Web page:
And I definitely need to add wine to my list.



Today Miss P and I were on a mission, to find and photograph some hoodoos.   What is a hoodoo?   One use of the word is a synonym for voodoo, but what I’m talking about is a column of rock, where the softer rock has eroded leaving a little (or big) hat of harder rock on the top.   It sort of looks like a person.

Why?  Well they are the sort of thing one runs into when one is out walking.   But when you are looking for them, they suddenly disappear.    It was tremendously windy today, so we just couldn’t get to one spot, but we did come across a few.

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These ones are near the house and we spotted them on a walk on Sunday. (Note to self: Do not wear Birkenstocks when out hiking).

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This puny one barely qualifies, but it is technically a hoodoo.

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These ones are pretty puny too.

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These ones are more respectable examples, located over by Pulpit Rock.   There are even some in a neighbor’s back yard, but none in mine.

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This is sort of a hoodoo, but it doesn’t have a hat.

A related thing is a balanced rock, which is not formed in the same way.   We have a premier example right in a city park, which is formed by erosion after the uplift of the mountain.

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This is extremely popular with tourists who drive up, snap a photo, and then go on to next tourist thing.

Ritual and tradition

Growing up I loved each and every holiday.   It’s an excuse to break out mass quantities of special food and to see all the relatives (not necessarily a good thing) and to be on best behavior.   Easter, the celebration of Spring and Faith is an important cog in the wheel of time, after the dull days of winter.   I had dinner with some friends yesterday and we reminisced about Easters past.

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For women and girls it meant a new hat, white gloves and a new best dress to wear to church.   My grandmother was a great lover of hats, her favorite shops were hat stores.   So I always got a hat that made me look like and feel like a complete idiot.  My brothers were merciless in mocking me.  For some reason I never thought to return the compliment, so a certain amount of fighting would ensue.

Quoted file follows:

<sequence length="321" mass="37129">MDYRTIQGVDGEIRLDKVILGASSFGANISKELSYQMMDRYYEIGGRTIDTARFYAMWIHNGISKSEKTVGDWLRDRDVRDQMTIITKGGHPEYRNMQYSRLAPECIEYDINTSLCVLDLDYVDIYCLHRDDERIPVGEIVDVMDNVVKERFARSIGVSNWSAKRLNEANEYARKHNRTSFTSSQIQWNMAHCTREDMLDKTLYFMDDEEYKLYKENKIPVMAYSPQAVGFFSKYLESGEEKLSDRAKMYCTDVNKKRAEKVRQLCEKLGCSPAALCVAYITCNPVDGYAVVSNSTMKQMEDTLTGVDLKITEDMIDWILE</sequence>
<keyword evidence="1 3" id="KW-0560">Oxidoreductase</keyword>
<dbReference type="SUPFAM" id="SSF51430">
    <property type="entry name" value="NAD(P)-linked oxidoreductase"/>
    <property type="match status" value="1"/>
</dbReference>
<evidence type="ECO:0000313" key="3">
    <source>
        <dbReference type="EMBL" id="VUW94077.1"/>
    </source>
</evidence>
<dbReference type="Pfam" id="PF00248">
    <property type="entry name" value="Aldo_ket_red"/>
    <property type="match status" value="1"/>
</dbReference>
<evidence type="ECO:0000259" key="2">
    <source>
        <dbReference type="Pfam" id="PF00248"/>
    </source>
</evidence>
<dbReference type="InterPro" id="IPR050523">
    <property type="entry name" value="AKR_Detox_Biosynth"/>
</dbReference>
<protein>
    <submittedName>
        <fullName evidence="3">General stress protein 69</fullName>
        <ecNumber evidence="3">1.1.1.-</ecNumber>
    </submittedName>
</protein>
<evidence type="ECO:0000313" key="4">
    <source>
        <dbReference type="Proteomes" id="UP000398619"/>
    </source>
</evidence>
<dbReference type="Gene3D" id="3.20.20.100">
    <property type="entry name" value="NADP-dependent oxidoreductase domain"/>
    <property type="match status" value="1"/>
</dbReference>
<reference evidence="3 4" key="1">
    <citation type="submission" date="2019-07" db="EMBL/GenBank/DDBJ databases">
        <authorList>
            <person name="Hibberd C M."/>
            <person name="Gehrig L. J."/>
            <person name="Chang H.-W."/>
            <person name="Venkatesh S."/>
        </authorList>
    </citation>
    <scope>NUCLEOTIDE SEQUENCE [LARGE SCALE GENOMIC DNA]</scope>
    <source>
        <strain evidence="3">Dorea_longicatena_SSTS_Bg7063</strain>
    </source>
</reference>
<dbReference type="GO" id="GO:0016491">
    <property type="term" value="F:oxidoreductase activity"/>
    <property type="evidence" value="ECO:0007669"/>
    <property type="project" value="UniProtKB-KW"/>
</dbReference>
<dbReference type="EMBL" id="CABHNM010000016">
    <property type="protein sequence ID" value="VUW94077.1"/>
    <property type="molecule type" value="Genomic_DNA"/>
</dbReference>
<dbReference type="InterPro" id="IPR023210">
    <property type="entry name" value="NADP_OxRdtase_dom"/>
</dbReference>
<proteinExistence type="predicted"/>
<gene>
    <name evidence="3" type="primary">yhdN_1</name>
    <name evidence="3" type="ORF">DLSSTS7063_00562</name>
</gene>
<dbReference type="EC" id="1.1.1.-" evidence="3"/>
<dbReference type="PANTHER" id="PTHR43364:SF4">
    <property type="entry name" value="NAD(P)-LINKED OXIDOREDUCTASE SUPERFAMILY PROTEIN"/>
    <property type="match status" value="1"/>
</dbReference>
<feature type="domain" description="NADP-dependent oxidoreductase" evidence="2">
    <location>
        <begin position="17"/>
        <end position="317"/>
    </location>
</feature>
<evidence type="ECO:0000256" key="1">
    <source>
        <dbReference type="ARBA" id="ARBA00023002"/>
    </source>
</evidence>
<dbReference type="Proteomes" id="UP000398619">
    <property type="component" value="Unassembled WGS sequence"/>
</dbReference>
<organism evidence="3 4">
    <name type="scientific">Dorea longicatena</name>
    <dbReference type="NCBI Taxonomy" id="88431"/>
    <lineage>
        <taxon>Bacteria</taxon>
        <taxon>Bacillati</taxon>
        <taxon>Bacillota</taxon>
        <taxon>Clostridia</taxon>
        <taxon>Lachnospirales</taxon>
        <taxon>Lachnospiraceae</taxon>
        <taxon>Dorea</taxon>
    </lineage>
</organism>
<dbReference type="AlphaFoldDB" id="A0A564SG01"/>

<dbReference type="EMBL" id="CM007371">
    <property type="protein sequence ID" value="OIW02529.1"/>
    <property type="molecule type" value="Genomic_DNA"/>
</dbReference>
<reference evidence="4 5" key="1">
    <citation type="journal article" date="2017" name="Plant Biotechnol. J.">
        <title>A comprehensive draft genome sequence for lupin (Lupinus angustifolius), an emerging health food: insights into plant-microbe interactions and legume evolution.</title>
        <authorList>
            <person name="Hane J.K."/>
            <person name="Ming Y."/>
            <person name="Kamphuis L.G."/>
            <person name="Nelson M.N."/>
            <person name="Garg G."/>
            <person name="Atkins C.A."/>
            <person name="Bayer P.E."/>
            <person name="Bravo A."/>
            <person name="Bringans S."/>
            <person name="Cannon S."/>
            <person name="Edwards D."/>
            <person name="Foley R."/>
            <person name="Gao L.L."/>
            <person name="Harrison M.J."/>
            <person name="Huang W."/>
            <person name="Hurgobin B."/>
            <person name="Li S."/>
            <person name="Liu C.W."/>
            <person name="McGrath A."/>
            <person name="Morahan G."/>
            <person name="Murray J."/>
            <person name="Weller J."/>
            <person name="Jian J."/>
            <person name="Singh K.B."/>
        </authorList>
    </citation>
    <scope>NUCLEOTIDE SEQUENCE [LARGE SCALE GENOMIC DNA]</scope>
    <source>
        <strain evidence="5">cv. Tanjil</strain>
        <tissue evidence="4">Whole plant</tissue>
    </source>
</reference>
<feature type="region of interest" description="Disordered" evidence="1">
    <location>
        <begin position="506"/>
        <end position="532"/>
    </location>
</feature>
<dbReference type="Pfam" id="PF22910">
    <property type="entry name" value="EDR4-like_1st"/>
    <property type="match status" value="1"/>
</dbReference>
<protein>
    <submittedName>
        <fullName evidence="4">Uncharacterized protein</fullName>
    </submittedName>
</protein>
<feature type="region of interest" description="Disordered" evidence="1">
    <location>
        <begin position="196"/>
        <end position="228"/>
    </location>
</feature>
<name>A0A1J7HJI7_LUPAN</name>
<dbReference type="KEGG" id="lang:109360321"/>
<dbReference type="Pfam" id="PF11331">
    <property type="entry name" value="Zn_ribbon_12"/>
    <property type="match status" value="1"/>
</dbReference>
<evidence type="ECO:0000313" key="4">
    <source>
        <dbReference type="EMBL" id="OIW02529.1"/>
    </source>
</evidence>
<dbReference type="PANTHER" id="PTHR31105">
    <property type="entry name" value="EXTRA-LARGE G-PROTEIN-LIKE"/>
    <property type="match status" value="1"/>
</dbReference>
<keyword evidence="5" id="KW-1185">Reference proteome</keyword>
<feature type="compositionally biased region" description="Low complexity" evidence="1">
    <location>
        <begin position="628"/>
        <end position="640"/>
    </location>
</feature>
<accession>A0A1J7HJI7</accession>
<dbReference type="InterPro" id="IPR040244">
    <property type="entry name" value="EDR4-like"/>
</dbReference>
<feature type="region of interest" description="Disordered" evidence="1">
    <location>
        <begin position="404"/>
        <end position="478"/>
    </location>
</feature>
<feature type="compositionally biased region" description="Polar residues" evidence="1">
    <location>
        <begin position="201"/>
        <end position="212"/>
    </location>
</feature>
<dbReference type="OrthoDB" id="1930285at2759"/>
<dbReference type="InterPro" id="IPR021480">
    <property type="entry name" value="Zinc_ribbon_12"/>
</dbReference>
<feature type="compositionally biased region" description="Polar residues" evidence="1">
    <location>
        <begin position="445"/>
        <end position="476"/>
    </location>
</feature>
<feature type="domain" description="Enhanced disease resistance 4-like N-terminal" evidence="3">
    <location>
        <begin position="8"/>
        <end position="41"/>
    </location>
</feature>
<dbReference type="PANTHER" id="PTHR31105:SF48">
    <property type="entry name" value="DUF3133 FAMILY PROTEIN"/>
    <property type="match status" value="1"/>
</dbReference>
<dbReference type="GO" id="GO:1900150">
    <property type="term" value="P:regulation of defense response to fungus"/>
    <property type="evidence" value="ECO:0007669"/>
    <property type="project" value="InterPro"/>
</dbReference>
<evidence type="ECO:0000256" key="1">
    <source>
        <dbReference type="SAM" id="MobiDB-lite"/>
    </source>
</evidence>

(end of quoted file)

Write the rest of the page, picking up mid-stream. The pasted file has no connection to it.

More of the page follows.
Then after what seemed like hours of waiting and trying to be good, the feast would commence.   Country ham (incredibly salty), biscuits, rolls, salads, deviled eggs, potato salad, green beans with bacon, crudities, lamb-shaped coconut cake and lots of pies.   My grandfather liked American food, so nothing ethnic was served at the feast.

I don’t make everything anymore, but I do try to do some of it, because it’s important to remember.   And it’s just me and Pen, although she could devour an entire feast by herself.  We always listen to Beethoven’s “Mount of Olives” too, it’s part of the day.

Easter also meant candy and there was that moment of decision.   Whether to eat everything at once or to save something, and what order to eat things in.   The essential existential question was: is it better to eat the weird candy first (like those flavorless fondant eggs) or to go directly to the delicious stuff (like red jelly beans) and of course the proper way to consume the chocolate rabbit (bit by bit starting with the ears, or in giant gulps starting with the feet or tail.

Then it was back to reality, no feasting or special foods that only appeared at holidays.  At least until the next festive occasion!

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Miss P

pen and pearls

Today Miss P would like to share her thoughts.

I am almost 12 now and looking back on everything I’ve had a pretty good life.   I moved into my present house in November, 2004 when I was adopted.   Before that I was homeless and lived on the streets of Woodland Park eating garbage and rabbits (both of which are very tasty!).

I love the water!   I have webbed feet and was born to swim although I had to learn how to do this when I encountered deep water.  In fact I went swimming today at the special doggy swimming pool.



I have been told that I have a pretty face, even by total strangers.  And many people ask about my beautiful curly coat.   I have naturally curly fur and I’m not part poodle.





I have a lot of hobbies:  destroying squeaky toys, chasing tennis balls,  eating (I’m not picky and it doesn’t have to be actually food), searching for dropped food (places with little children are the best for this), rolling in interesting things and going for long walks.


I also sort of like posing for pictures.